Part III contains four chapters on methodology in experimental ethics, the crown jewel of which is chapter 10 by Nina Strohminger, Brendan Caldwell, Daryl Cameron, Jana Schaich Borg, and Walter Sinnott-Armstrong. They explore the strengths and weaknesses of three implicit judgment tasks (the Implicit Association Test, the affect misattribution procedure, and the process dissociation procedure), as well as eye-tracking and functional magnetic resonance imaging (fMRI). While there is some value to asking people to read, think about, and respond explicitly to questions about hypothetical scenarios as experimental ethicists have tended to do, such research is limited by people’s introspective awareness of and willingness to sincerely express their judgments and preferences. Implicit measures provide a window into the unconscious and the intentionally obscured aspects of moral cognition and behavior. Naturally, none of these measures is perfect either, so Strohminger et al. conclude by calling for “a multi-method, integrated approach” (p. 146) that exploits the advantages of each method to make up for the weaknesses of others. In chapter 11, Martin Bruder and Attila Tanyi suggest a within-subjects methodology meant to prompt participants to “subject their initial responses to a thorough ‘test of reflection’” (p. 167), which would help to distinguish genuine intuitions from mere hunches. While I am unconvinced that the method they propose does the trick, I agree that it would be a significant methodological improvement to include measurements before and after reflection (and to distinguish between solitary reflection and dialogic reflection). In chapter 12, Andreas Bunge and Alexander Skulmowski explore the methodology of designing institutions in such a way that people find it easier to do what they do or would reflectively judge to be the right thing – an approach that I have dubbed moral technology (Alfano 2013). As they put it, “Carefully constructed institutions avoid creating conflicts between multiple psychological systems of moral judgment” (p. 181). They also emphasize “how little resemblance filling out a survey form involving more or less contrived scenarios bears to making a moral judgment in everyday life” (p. 184) and advocate more ecologically valid methods, including “immersive virtual environment technology” (p. 186). In chapter 13, Fernando Aguiar, Antonio Gaitán, and Blanca Rodríguez-López argue that experimental ethicists should conduct behavioral studies like those familiar in experimental economics. These studies employ tailored scripts, repeated trials (to get within-subjects data and allow for learning), and financial incentives (to promote engagement and sincerity).

Part IV includes two critical reflections on the state of experimental ethics. The first, by Jacob Rosenthal, is an ill-informed dud, but chapter 15 by Mukerji does an excellent job of charitably engaging with and defusing three empirically-motivated arguments against the use of the method of cases to test and refine moral principles: “the argument from disagreement, the argument from framing effects, and debunking explanations” (p. 227). Regarding disagreement, Mukerji helpfully points out that studies to date have tended to focus on casuistic controversies, not easy cases, and that “there are many cases on which we should reasonably expect no disagreement at all (even among philosophers)” (p. 232). Regarding framing effects, Mukerji objects that the existence of these may indicate that participants are responsive to the reasons embedded in hypothetical scenarios – just not to all of them at once. Indeed, I contend that framing effects show that people do respond to reasons, including moral reasons (Koralus & Alfano forthcoming). Regarding debunking arguments that point to the emotional sources of moral judgments, Mukerji plausibly denies that emotions are ipso facto unreasonable. Cognitive theories of moral emotions, such as Roeser’s (2011) affectual intuitionism, support this contention.

Part V includes two chapters and a brief prospectus by the editors. I mentioned above that certain questions about the effects of training in professional ethics could only be answered by randomizing people to philosophical specialization. Julian Müller’s proposal in chapter 16 is even more ambitious. He argues that certain questions in empirical ethics can only be answered by conducting large-scale social experiments, such as Startup Cities. “A Startup City is essentially a newly founded city that is part of a larger entity like a modern democratic state or a Union like the EU but has considerably more freedom to test different socio-economic policy schemes, while adhering to some minimal standard of human rights and free exit” (p. 261). This is a truly radical proposal, though one with gold-standard precedents such as Plato’s attempt to create the Republic in Syracuse and Plotinus’ plan to found Platonopolis. The editors, drawing on the previous chapters, conclude the book by identifying what they consider the five most pressing problems in contemporary experimental ethics: 1) inadequate methodological rigor, 2) lack of clarity regarding the relation between experimental philosophy and armchair philosophy, 3) lack of acceptance of experimental methods among some philosophers, 4) over-reliance on verbal responses to hypothetical scenarios, 5) lack of integration with other disciplines. I agree with all five, especially items 1 and 4. I would add as item 6 the fact that experimental philosophy continues to have a “woman problem.” Of the twenty-six contributors to this volume, only four are women (15%). This is in line with the problematic gender ratio identified by Peggy DesAutels (2015) in other collections of experimental philosophy. Given that two of the four best papers in this volume have female authors, the quality of work done by women in the field of experimental ethics cannot account for the disparity. If future editors of volumes in experimental philosophy do not make a conscious effort to promote gender diversity, experimental philosophy may improve its methods, but it will still be unkind but not inaccurate to say that it is just social science with less diversity and better theories.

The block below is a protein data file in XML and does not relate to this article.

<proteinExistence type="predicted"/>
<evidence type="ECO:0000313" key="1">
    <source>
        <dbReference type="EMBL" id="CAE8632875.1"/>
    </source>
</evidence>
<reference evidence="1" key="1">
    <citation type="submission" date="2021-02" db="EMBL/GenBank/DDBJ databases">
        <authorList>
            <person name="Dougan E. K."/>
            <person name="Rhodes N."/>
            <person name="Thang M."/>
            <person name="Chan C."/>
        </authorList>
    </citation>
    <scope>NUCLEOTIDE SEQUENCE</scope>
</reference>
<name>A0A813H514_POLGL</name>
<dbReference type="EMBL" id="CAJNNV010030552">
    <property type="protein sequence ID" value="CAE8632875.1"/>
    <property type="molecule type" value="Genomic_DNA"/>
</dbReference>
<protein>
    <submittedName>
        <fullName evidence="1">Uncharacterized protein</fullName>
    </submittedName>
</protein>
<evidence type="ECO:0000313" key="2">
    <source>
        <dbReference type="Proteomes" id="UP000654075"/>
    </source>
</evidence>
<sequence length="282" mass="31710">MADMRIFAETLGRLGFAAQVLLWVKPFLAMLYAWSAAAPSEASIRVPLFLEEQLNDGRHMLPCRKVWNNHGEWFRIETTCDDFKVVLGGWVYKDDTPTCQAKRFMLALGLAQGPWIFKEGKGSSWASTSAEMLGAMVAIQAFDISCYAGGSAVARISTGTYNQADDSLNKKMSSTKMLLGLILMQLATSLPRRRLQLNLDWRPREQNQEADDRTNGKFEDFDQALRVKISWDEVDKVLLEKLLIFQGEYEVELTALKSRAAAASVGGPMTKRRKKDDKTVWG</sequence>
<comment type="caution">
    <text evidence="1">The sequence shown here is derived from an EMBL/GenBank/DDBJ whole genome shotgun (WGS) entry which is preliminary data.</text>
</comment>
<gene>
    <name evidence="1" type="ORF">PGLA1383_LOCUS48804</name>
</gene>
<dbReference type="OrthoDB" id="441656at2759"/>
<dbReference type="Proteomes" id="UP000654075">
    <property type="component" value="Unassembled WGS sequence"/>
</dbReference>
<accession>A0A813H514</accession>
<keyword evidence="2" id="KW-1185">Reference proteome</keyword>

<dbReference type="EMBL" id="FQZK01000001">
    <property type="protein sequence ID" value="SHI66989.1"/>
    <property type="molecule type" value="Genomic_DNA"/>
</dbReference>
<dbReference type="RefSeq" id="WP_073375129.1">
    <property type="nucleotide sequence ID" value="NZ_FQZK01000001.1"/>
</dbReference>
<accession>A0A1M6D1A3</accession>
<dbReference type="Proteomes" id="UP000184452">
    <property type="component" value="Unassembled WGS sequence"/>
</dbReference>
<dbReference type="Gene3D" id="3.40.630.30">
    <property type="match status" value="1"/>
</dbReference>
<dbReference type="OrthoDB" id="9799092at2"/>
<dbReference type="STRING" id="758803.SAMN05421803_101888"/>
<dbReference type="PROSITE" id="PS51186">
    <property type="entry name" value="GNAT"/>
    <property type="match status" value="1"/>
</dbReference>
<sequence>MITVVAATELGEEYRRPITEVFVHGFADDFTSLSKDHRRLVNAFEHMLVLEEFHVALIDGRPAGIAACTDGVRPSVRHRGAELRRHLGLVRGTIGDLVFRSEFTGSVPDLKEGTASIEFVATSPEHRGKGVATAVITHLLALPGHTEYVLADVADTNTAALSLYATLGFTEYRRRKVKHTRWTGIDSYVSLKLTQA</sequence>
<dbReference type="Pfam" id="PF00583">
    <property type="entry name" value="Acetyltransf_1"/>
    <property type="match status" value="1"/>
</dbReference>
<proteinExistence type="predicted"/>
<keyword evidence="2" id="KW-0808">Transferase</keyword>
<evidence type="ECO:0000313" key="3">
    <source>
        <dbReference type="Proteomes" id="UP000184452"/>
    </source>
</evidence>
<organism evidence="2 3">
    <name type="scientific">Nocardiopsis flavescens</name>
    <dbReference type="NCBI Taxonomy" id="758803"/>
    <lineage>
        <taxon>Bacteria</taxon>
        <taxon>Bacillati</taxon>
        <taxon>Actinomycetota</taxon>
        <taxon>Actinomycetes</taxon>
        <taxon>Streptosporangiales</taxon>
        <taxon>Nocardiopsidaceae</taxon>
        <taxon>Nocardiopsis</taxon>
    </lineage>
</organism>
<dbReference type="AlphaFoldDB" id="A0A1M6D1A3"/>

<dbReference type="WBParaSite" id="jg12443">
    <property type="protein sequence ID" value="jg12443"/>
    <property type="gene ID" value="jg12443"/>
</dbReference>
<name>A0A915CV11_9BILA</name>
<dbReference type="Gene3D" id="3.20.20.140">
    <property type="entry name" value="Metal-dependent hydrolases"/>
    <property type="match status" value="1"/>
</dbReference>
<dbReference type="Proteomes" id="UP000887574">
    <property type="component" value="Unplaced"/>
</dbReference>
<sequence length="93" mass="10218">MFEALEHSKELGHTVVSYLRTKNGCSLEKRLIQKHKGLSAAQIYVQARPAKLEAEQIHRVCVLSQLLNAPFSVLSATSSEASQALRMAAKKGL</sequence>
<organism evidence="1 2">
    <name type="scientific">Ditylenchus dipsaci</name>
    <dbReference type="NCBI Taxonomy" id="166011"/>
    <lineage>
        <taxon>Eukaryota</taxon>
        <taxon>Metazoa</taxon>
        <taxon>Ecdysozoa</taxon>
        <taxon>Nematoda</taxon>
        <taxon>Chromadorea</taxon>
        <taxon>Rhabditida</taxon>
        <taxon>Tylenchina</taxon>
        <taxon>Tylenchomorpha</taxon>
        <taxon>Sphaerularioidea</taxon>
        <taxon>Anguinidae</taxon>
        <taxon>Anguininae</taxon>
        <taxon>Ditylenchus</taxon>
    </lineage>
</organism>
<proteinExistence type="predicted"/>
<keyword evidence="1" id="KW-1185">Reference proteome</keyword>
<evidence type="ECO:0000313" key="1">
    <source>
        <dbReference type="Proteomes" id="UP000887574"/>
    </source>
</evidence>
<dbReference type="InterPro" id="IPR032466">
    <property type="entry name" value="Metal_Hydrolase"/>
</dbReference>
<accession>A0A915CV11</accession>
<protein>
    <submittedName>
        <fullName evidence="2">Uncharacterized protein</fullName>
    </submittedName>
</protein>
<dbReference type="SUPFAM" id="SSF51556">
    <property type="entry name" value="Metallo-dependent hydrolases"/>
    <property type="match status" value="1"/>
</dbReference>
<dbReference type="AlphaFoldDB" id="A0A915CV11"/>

Alfano, M. (2013). Character as Moral Fiction. Cambridge University Press.

DesAutels, P. (2015). [Review of J. Knobe & S. Nichols (eds.), Experimental Philosophy, Volume 2.] Notre Dame Philosophy Reviews.

Koralus, P. & Alfano, M. (forthcoming). Reasons-based moral judgment and the erotetic theory. In J.-F. Bonnefon & B. Trémolière (eds.), Moral Inference. Psychology Press.

Robinson, B., Stey P., & Alfano, M. (2015). Reversing the side-effect effect: The power of salient norms. Philosophical Studies, 172(1): 177-206.

Roeser, S. (2011). Moral Emotions and Intuitions. Basingstoke: Palgrave.

Sauer, H. (2014). It’s the Knobe effect, stupid! Review of Philosophy and Psychology, 5(4): 485-503.